Flexibility and security
In the pump house, two new Priva dosing rigs are connected through underground mains to the irrigation in the houses via valve manifolds that allow any combination of the six zones to be supplied from either or both of the rigs, giving flexibility and security. Durnford explains: "The new pump house setup means that I now have the option to vary irrigation, timings, quantities and EC in every zone according to the tomato variety and stage of growth."
The drain collection, recirculation and slow sand filter disinfection system originally installed by CMW in 2007 has also been extended to accept the increased capacity.
Getting harvested produce to the new packhouse efficiently is a top priority, so an internal transport system now links the packhouse to all the glasshouses. Electric hydraulic platform trolleys for crop work and a Quattro scissor maintenance trolley ensure maximum efficiency in the crop rows. A spray robot adds further to efficiency and helps to reduce labour and chemical costs.
Before you sign the order for a new structure, make sure that you know the answers to the following questions:
- What is the purpose of the new structure and will the design meet those aims?
- What is the budget for the structure and all the associated equipment in terms of monitoring, control, ventilation, heating, irrigation, lighting and energy saving?
- What is the light transmission of the new structure?
- Will the new structure save on energy, and how?
- Does the supply/build company have a sound track record of producing structures for horticulture and is the firm financially solvent?
- What is the delivery schedule and who is project managing the build?
- If there is an old structure to be dismantled and removed, can any part of it be recycled and who will be responsible for the process?
- What are the warranty conditions?
Fitting the land
This 16.4m-long structure, installed by Griffin Glasshouses on the Sunley Estate in Godmersham Park near Canterbury in Kent, tapers from 5.4m to 4m and is stepped to accommodate a 0.5m fall in the ground level from one end to the other.
Each partition in the house is independently ventilated and the structure has internal water storage with appropriate benching to allow plants to be tended easily and effectively. The Griffin Glasshouses team worked closely with the estate manager and gardeners to achieve the required three-quarter span construction.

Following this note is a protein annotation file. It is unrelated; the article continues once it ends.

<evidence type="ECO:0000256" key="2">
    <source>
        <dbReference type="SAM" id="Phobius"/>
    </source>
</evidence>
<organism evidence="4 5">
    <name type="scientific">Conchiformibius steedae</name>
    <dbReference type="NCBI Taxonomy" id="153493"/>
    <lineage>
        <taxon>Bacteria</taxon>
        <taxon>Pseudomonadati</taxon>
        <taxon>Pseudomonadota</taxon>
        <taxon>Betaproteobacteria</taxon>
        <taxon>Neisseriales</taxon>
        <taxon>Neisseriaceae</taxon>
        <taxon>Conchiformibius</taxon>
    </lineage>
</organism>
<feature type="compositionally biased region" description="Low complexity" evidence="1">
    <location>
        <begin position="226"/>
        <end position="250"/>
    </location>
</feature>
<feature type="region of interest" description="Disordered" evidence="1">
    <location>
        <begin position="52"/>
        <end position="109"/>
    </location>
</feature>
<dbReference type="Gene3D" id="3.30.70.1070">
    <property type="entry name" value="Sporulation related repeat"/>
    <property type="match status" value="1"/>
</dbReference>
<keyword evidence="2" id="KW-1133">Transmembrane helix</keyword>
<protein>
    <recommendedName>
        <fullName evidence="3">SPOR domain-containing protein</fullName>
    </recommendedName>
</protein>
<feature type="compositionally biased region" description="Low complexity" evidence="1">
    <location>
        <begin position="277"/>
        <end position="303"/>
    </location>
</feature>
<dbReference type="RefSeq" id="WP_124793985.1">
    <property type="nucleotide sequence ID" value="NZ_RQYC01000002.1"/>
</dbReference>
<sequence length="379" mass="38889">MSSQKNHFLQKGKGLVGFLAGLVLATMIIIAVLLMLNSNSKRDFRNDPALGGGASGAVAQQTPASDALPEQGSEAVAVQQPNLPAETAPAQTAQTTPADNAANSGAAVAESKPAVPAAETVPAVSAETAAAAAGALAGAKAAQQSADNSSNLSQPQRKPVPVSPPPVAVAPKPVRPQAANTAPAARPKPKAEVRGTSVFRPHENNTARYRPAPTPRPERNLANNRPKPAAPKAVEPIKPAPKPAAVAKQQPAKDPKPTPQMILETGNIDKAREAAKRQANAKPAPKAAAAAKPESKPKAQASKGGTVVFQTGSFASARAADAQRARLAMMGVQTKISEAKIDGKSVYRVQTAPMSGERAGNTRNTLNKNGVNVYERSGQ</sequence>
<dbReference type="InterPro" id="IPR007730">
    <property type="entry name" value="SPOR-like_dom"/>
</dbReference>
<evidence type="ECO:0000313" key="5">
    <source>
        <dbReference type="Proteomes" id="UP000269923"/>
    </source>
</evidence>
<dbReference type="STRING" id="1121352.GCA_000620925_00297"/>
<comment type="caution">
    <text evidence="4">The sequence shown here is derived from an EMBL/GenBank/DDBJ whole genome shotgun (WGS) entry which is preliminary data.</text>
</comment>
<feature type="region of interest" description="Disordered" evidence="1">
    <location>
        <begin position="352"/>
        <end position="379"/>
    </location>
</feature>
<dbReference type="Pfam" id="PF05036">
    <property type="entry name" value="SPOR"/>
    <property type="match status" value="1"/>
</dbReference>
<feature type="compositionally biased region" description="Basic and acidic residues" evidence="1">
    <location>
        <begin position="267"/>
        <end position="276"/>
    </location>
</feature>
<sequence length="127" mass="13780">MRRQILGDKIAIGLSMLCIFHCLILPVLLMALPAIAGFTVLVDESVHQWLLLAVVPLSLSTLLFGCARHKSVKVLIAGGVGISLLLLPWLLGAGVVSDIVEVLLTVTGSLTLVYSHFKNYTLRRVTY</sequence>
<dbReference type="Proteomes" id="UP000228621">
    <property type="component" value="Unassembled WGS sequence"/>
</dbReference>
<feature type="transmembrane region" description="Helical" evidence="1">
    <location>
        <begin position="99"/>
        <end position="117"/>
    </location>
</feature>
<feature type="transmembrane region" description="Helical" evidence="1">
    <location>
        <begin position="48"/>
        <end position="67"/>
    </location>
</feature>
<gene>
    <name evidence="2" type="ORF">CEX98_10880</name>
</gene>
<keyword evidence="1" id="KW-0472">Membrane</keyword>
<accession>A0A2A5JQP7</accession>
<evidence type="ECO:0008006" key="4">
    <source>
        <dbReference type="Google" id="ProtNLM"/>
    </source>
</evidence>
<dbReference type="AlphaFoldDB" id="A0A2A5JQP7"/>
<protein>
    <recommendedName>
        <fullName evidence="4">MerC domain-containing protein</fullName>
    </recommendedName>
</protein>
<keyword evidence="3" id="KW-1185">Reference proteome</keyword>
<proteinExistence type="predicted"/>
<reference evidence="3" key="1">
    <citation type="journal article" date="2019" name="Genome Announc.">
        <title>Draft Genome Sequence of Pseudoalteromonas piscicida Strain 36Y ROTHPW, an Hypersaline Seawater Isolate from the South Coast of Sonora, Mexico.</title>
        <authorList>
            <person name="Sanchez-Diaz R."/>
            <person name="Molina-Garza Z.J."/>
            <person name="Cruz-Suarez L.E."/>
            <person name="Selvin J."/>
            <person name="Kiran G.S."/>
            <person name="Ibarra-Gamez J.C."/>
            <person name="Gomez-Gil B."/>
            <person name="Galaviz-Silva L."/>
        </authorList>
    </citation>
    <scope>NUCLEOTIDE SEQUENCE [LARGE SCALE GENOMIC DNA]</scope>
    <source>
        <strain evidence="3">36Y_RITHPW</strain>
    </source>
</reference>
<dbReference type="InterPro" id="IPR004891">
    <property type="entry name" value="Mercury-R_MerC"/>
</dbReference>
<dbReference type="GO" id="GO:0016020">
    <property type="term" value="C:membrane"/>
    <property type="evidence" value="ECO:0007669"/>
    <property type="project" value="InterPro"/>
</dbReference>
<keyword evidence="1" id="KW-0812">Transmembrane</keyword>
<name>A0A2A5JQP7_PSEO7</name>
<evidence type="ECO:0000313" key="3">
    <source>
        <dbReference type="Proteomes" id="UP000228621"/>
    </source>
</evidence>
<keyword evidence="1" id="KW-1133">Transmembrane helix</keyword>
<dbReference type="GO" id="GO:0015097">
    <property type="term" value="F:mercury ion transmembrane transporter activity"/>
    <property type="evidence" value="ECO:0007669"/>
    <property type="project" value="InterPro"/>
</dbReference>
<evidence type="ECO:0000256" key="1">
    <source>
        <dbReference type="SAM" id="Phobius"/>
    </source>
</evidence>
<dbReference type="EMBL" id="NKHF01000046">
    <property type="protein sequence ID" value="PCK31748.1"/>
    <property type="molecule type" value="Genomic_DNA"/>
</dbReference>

Griffin, based in Hampshire, specialises in bespoke glasshouses, greenhouses and orangeries in the UK and overseas. The company was founded in the 1960s by David Griffin, who produced a patented design providing insulation for the glazing bars so reducing heat loss and improving structural strength.
Fitting the design
Always pushing the boundaries of greenhouse design to create structures with a contemporary feel, Hartley Botanic launched its Westminster model as part of its award-winning garden at last year's RHS Chelsea Flower Show.
The Westminster is intended to sit as comfortably in a cottage garden as it would in a modern, formal garden setting. Its front-facing double doors invite visitors into a space that could be used for plant production, overwintering tender species or as a garden room.
Measuring 3.1m wide, 4.34m long and 2.92m high, it is supplied with 4mm toughened safety glass cushioned onto thermal plastic rubber so there is no glass-to-glass or glass-to-metal contact. The choice of colours includes olive and forest greens, stone, ivory and white.
Hartley Botanic has a history going back to 1938, when founder Vincent Hartley patented his original aluminium design and produced greenhouses that were uncluttered and practical.
Today the company has a reputation for supplying greenhouses varying from small units for individual gardeners to glass structures such as the RHS Rosemoor Plant House and the Bonsai House at Royal Botanic Gardens, Kew.